The new alimony law that was recently passed on September 10, 2014, changed one of the types of alimony from “permanent” to “open durational.” It was really just a change in semantics. Permanent alimony was never meant to be “lifetime” alimony as many clients called it. Under our previous law, permanent alimony could have been
In the past, if a person was terminated from his or her job and wanted to modify alimony due to a change in circumstances, our courts would many times not even consider such an application until six months to a year had passed. During that time, the unemployed person would have to continue paying alimony at the ordered rate or arrears would start to accrue at an alarming rate. Also during that time, the unemployed person would have to document his or her efforts to obtain new employment and provide proof of such efforts to the court when the court felt enough time had passed to file a modification application. This amount of time was very subjective and different judges would have different thresholds, since there was no statute detailing what was an appropriate length of time before someone could file such an application.
Continue Reading How the New Alimony Law Deals with Unemployment
As John S. Eory, Esquire previously blogged, Governor Chris Christie signed into law changes to our alimony statute on September 10, 2014.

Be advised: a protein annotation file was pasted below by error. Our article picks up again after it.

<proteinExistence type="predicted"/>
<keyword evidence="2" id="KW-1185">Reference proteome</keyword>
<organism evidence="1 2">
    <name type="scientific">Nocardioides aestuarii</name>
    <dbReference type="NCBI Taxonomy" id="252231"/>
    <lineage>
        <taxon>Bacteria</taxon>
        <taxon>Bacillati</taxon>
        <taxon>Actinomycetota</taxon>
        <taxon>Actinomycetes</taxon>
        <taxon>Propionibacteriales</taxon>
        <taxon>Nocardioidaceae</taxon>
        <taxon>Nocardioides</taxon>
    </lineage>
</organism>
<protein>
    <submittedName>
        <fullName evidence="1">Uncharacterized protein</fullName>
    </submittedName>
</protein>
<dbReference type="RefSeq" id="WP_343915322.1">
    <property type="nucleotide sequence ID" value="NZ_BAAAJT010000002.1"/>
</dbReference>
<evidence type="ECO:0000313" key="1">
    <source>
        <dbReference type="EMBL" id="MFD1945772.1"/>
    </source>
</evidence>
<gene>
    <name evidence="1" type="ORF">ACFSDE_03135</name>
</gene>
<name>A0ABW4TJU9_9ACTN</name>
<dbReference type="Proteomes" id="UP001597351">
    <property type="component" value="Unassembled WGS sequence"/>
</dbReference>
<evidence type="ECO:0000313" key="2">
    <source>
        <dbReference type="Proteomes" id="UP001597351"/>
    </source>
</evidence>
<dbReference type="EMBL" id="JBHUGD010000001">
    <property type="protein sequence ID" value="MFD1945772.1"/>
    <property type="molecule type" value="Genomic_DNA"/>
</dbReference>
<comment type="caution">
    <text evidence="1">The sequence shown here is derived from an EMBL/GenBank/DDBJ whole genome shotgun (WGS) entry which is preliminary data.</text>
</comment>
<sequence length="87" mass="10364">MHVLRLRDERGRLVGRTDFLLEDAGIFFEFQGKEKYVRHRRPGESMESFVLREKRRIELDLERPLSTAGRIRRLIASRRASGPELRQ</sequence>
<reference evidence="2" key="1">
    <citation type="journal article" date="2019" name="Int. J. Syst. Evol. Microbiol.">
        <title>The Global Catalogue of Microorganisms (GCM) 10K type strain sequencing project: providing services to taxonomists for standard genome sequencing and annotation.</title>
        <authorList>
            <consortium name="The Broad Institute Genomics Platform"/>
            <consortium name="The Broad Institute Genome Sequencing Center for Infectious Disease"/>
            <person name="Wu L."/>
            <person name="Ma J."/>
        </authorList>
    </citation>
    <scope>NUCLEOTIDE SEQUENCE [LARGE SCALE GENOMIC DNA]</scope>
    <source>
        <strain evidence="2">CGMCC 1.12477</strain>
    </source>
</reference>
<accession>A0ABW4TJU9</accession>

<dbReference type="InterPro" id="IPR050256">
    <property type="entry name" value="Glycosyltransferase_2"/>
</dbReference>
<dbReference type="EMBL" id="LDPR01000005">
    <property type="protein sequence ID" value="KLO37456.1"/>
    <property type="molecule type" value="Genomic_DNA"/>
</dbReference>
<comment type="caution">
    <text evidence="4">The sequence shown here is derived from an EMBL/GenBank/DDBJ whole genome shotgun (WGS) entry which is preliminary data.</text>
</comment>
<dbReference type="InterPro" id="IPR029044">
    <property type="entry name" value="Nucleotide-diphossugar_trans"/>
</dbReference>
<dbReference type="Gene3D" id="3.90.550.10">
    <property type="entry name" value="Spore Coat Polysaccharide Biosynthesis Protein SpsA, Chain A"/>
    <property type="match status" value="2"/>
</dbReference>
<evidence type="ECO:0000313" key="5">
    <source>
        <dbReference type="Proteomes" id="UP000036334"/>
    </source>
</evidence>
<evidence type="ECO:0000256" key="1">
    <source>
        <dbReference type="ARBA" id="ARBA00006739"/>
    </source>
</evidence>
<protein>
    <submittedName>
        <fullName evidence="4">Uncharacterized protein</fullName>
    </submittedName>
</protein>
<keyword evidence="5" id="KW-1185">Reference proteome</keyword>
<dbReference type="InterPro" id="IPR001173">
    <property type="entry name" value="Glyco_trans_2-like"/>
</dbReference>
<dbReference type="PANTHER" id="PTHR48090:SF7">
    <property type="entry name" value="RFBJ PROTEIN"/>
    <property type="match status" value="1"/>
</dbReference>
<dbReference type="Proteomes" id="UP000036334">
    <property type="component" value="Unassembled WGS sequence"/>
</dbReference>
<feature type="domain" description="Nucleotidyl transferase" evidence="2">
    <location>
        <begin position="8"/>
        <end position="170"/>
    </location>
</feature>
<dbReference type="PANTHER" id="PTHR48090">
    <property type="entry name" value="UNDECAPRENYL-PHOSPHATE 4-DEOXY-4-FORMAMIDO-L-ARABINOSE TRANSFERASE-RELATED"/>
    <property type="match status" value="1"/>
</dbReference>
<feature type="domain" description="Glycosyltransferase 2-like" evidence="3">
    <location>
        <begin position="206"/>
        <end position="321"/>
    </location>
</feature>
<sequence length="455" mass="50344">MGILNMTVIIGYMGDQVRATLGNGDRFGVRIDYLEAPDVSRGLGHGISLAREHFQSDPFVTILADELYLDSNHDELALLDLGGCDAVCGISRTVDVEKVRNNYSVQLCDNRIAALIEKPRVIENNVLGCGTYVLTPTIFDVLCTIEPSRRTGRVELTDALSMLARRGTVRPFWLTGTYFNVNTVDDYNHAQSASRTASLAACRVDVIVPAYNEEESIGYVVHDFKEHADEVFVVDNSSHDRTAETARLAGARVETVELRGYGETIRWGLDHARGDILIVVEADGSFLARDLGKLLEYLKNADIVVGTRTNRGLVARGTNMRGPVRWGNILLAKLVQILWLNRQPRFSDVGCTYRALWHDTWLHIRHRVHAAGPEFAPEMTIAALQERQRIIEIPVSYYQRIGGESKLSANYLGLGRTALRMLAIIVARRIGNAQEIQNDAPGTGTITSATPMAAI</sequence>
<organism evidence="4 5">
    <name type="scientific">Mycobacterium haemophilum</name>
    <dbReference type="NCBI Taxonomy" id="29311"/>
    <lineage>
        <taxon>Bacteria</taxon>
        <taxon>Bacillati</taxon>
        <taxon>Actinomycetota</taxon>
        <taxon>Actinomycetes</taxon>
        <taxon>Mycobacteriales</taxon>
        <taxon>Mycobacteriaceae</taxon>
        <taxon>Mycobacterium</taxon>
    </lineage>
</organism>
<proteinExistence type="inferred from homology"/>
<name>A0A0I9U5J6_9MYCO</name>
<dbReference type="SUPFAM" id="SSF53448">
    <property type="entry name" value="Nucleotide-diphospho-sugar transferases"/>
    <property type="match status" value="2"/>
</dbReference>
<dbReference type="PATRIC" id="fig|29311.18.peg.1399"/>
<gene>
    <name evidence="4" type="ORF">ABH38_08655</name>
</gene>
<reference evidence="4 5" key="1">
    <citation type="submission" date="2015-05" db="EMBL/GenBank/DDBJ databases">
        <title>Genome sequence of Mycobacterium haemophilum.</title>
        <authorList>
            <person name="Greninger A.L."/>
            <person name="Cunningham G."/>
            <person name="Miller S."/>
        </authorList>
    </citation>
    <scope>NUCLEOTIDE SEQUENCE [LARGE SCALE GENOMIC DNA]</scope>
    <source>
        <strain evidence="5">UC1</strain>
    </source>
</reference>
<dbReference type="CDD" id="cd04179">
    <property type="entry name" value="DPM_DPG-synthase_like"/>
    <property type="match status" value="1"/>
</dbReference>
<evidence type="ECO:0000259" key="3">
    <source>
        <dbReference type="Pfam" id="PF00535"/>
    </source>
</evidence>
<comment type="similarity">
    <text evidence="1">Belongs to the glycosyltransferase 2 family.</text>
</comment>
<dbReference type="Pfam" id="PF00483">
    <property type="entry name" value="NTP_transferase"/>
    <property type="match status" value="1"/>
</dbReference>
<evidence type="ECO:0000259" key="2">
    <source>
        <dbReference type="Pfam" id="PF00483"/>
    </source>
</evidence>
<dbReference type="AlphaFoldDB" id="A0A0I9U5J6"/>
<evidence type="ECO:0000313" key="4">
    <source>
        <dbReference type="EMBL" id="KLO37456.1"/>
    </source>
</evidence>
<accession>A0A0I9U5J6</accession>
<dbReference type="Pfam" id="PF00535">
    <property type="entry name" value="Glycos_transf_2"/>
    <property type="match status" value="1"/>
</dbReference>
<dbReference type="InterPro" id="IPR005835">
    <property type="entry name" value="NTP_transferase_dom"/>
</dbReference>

Prior to the new alimony statute, the law of the State of New Jersey surrounding the issue of an alimony recipient’s cohabitation was defined by our Courts. Under the previous case law, if a recipient of alimony was cohabitating with a paramour, the payor of alimony could file an application with the Court to modify or terminate their alimony obligation. Modification or termination of alimony depended on a two prong burden-shifting test, the first of which required a finding of “cohabitation” of the dependent spouse by the Court. Such a finding gave rise to the rebuttable presumption that the financial needs of the dependent spouse have been reduced. The burden of proof shifted to the dependent spouse to show that his or her economic circumstances were not improved as a result of the cohabitation. This second prong consisted of a fact-specific evaluation of the reduced financial need of the dependent spouse based upon the economic effect of his or her cohabitation.
Continue Reading Recent Changes to the Alimony Statute and Cohabitation